Begging to differ on driving cultures
I feel compelled to write you about the piece you did on Monday, Nov. 6 titled “Injured victims left untouched.”
The question was, do Korean drivers give way to emergency vehicles? You said they are supposed to, but some don’t. You write it doesn’t mean that every driver is going to follow the rules, which is true in all countries.
That is true, all drivers don’t follow the rules in all countries.
However, as a Canadian who lived in Canada for 30 years, the United States for 6 years, and in Korea 11 years, I can tell you with 100% certainty that every car in the first two countries gets out of the way when an ambulance or fire engine comes along. However, in Korea, many drivers do not pull over at all.
For you to imply that drivers in other countries also don’t pull over is totally false. The driving culture in Korea cannot be compared to developed nations yet, and that includes letting emergency vehicles pass.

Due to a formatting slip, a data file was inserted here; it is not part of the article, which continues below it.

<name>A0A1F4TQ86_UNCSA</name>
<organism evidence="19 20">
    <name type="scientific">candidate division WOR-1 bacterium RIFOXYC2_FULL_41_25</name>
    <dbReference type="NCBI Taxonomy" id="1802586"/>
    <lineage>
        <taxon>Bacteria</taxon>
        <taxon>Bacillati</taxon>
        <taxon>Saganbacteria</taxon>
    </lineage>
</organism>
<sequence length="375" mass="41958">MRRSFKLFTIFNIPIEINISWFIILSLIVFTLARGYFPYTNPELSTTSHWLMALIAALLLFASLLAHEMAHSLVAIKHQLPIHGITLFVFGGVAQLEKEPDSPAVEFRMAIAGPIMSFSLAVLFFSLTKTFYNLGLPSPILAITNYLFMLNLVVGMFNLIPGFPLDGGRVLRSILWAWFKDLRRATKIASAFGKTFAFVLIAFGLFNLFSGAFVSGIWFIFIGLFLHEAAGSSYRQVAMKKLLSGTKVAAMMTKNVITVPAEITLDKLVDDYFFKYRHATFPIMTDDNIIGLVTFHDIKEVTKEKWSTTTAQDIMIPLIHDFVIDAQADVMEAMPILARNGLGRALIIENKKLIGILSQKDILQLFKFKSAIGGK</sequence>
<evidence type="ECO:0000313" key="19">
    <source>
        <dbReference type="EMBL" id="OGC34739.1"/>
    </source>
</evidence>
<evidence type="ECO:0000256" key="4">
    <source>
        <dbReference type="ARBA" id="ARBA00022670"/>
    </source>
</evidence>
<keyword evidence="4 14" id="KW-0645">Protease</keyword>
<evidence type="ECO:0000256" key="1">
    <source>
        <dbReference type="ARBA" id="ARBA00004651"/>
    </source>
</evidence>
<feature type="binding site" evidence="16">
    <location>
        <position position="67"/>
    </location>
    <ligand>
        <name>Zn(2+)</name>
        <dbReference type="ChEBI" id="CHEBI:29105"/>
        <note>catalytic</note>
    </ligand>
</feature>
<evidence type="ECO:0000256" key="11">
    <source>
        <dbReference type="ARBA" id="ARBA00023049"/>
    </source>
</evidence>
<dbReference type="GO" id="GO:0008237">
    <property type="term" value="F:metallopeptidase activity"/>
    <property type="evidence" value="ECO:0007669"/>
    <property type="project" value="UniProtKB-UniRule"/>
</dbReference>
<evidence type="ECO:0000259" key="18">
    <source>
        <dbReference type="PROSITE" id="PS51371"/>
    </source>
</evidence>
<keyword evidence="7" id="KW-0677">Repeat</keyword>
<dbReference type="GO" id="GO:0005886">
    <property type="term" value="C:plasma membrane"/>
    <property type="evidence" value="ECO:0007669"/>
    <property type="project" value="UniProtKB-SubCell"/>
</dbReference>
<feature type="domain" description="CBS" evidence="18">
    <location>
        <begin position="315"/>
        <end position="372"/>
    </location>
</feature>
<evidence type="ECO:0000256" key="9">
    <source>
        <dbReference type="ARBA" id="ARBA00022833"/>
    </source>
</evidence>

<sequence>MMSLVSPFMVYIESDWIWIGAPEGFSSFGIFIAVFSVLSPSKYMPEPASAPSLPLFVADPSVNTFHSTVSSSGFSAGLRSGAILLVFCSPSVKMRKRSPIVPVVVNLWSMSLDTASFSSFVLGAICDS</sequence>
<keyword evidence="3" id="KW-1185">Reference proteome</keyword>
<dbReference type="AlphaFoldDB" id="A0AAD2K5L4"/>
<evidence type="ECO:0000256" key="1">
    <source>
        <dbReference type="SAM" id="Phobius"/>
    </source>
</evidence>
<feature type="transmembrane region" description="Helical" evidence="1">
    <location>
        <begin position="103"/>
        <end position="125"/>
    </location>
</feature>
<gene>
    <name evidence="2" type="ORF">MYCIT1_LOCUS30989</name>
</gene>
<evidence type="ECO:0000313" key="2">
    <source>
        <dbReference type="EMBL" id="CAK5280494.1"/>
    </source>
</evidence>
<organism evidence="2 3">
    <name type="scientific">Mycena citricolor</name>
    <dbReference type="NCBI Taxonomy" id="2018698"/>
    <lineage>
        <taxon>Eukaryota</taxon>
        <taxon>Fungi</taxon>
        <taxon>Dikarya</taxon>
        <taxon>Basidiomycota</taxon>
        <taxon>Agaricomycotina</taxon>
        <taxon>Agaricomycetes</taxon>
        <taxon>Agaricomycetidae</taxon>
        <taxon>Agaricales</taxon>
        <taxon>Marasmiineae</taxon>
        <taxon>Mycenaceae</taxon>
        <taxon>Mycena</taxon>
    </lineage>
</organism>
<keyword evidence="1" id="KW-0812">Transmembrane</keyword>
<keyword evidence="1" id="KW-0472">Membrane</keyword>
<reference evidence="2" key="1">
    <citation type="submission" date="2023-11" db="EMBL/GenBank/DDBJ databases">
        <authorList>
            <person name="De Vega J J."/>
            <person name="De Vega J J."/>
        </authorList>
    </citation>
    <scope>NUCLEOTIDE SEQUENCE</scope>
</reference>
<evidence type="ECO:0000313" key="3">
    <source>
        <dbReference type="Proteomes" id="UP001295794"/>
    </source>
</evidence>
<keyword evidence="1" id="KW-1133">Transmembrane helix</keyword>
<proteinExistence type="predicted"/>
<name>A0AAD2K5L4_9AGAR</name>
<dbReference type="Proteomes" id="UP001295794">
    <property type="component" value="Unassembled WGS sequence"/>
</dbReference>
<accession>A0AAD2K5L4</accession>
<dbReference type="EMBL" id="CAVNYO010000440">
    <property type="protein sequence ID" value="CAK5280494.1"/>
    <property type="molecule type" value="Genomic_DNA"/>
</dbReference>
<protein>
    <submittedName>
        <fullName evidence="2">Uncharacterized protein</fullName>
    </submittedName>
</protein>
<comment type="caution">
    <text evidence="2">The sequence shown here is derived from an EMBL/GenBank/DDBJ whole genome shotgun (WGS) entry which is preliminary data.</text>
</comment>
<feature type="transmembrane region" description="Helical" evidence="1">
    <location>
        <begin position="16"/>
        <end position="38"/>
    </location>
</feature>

Please check carefully before you make blanket statements lumping all nations with Korea as ones which don’t obey rules for emergency vehicles. That is not honest journalism.
Mark Dake, Seoul
School heads and bad examples
I write this letter to ask for advice and maybe publication. I’m a teacher at a school in the Anseong area, Gyeonggi province. The school keeps dogs, ducks and rabbits in cages.
After a dog had two puppies, the animals were left without food and water on weekends.
Even during the week, they don’t get food or water.
I did speak to the deputy principal, head of the department and some teachers about it on numerous occasions. They thank me, feed the animals, then just leave them again without food for the next couple of days.
This negligence should not be tolerated. I don’t know where else to ask for help because of the language problem. Personally, I feel the top officials of this school should be fined and fired. They don’t show any leadership and definitely have no initiative, nor humanity.
Anseong, Gyeonggi province